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Letters Cause Anthrax Scare in Alabama Political Offices

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JAY REEVES

Assoociated Press Writer

BIRMINGHAM, Ala. (AP) Envelopes containing white powder set off anthrax scares in five Alabama cities, shutting down two federal courthouses Monday and trapping a congressman in his office as authorities tested the substance.



No one was injured, and investigators said at least five of the letters all sent to the offices of senators or congressmen were believed to be from the same source.



None of the letters tested positive for anthrax or other hazardous substances, but officials didn't immediately say what they contained.



Authorities said letters containing white powder were sent to the Mobile and Foley offices of Republican Rep. Jo Bonner, who was forced to remain with staffers in the Mobile office while officials tested the substance.



"Each letter contained a small bag with a white powdery substance, and neither of these bags were opened," said Mike Lewis, a spokesman for Bonner.



The FBI and U.S. Postal Inspection Service said letters also were sent to the offices of U.S. Rep. Mike Rogers and U.S. Sens. Jeff Sessions in east Montgomery and Richard Shelby in the federal courthouse in downtown Montgomery. FBI spokeswoman Angela Tobon said all the letters sent to the lawmakers' offices appeared to be from a common source.



Chuck Spurlock, Sessions' state director, said employees notified the FBI of the suspicious letter and closed the office about noon. He said he received notification late Monday afternoon that the letter did not contain anthrax.



Shelby's spokesman, Jonathan Graffeo confirmed receipt of the letter, but said he had been asked by the FBI not to comment.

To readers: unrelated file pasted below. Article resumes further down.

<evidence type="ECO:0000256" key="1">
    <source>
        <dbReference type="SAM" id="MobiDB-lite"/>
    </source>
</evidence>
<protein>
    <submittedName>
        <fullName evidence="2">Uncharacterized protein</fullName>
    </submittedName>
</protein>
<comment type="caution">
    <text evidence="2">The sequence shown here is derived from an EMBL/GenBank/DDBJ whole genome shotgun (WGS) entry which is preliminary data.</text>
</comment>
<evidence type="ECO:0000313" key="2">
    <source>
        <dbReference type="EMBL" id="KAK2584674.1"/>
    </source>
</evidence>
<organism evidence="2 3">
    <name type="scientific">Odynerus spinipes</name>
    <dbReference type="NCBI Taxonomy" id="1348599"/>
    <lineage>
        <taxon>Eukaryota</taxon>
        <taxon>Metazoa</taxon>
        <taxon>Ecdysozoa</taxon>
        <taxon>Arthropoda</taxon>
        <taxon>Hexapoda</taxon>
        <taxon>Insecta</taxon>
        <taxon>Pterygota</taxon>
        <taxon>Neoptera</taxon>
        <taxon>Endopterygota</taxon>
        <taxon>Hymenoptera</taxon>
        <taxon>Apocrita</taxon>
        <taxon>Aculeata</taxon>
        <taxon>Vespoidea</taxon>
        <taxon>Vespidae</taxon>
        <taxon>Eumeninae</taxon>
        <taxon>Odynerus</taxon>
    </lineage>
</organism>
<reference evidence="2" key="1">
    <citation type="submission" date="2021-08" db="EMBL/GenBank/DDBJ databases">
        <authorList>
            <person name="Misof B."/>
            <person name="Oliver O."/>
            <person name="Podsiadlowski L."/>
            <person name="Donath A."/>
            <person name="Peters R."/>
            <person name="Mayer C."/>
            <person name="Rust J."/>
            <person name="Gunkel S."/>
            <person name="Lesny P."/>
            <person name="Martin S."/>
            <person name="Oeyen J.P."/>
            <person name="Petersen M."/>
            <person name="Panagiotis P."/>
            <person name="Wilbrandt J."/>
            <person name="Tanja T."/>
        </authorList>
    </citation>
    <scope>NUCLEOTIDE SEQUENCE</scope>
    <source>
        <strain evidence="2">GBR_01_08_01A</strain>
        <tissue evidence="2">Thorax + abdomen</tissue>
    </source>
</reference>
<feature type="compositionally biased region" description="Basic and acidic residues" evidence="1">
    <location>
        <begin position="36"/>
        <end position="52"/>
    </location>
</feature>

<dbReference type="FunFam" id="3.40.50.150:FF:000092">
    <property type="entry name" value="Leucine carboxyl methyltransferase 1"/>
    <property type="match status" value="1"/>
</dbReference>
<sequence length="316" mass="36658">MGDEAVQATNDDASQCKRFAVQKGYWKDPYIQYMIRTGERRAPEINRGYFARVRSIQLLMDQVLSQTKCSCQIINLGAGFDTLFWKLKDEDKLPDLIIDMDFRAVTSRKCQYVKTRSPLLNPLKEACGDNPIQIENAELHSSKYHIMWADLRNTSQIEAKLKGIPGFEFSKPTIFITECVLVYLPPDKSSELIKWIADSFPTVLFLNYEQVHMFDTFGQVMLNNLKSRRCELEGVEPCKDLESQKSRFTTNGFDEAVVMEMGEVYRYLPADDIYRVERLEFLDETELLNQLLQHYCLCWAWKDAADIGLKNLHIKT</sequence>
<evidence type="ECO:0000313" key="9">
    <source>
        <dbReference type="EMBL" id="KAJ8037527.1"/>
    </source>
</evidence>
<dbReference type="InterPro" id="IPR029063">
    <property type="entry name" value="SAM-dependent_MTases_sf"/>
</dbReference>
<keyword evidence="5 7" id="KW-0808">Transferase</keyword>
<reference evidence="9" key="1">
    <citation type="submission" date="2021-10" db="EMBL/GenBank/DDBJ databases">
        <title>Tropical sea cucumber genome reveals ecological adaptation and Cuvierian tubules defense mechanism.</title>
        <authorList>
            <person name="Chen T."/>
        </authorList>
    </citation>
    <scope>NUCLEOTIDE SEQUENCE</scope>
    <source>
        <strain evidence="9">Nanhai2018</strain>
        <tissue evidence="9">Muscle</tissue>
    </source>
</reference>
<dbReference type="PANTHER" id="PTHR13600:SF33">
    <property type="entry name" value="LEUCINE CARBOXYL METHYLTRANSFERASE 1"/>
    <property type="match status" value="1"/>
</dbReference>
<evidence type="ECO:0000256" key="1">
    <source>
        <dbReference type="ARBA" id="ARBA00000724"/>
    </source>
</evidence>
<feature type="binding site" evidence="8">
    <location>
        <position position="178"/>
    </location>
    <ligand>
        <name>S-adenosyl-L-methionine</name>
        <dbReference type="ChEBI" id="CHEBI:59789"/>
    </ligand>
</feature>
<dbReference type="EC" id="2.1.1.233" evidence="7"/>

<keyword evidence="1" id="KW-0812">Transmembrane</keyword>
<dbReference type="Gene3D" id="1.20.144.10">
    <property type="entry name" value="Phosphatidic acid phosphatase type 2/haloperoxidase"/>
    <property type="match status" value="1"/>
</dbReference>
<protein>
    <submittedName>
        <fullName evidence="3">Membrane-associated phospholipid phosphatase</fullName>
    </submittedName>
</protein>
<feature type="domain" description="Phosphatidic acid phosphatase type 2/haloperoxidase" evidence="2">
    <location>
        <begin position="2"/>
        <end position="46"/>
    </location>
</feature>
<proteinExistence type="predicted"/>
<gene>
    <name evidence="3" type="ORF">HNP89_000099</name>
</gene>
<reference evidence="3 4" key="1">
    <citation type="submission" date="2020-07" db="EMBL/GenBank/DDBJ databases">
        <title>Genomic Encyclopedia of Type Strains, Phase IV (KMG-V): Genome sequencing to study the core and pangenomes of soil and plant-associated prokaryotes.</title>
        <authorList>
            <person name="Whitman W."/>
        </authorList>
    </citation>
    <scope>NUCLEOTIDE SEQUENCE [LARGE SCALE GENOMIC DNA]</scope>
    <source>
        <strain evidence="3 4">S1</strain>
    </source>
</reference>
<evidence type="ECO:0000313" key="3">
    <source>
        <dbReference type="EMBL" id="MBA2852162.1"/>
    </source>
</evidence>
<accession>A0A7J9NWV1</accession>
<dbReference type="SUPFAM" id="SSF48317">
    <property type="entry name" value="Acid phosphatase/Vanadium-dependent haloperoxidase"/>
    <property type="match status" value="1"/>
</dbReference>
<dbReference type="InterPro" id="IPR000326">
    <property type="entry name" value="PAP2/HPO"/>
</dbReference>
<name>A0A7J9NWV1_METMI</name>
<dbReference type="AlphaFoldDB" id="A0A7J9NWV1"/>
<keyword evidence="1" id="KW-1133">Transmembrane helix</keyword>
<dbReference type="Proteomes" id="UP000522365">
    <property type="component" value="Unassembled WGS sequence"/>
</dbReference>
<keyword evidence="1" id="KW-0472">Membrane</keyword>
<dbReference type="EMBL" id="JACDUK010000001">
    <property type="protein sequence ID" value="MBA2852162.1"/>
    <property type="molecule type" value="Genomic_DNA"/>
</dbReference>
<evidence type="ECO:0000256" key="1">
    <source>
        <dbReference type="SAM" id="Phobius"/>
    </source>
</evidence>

Rogers' press secretary Shea Snider said a letter was also sent to Rogers' Anniston office. Snider said the Anniston office was reopened after authorities determined the powder was not dangerous. She said the powder from the Montgomery office was still being tested late Monday. She said no one was injured in either of the offices.



Two more letters were sent to the federal courthouse in Anniston, and another letter was found at a federal courthouse in Birmingham, where an employee doing extra work found the first envelope Sunday at the Robert Vance Federal Building.



"It wasn't anything that was dangerous," said Dr. Donald Williamson, head of the Alabama Department of Public Health.



With the Vance building already closed through Wednesday as a precaution, authorities were called to the federal courthouse in Anniston on Monday morning after mysterious powder was found in an office there, prompting another shutdown.



"We did sample it and test it, and it came back negative for a hazardous material," said Anniston Fire Chief Bill Fincher.



Foley Fire Chief Joey Darby said the letter found at Bonner's office there tested positive for "a very common household product," but he wouldn't elaborate. The letter apparently was delivered last Thursday and sat unopened during the long New Year's holiday weekend.



"From what we are hearing that's consistent with some of the other cases," he said.



Williamson said tests would be conducted to determine the exact nature of the powder. Five people who were exposed to the powder in Birmingham were given antibiotics as a precaution.



Postal inspector Tony Robinson said the agency was offering a $100,000 reward for information leading to an arrest.



Anniston is about 65 miles east of Birmingham in northern Alabama; Montgomery is in the central part of the state; and Mobile and Foley are on the coast.

Related JEMS.com Training Content:

White Cloud: Responding to suspicious white powder incidents

Medical Triage for WMD Incidents



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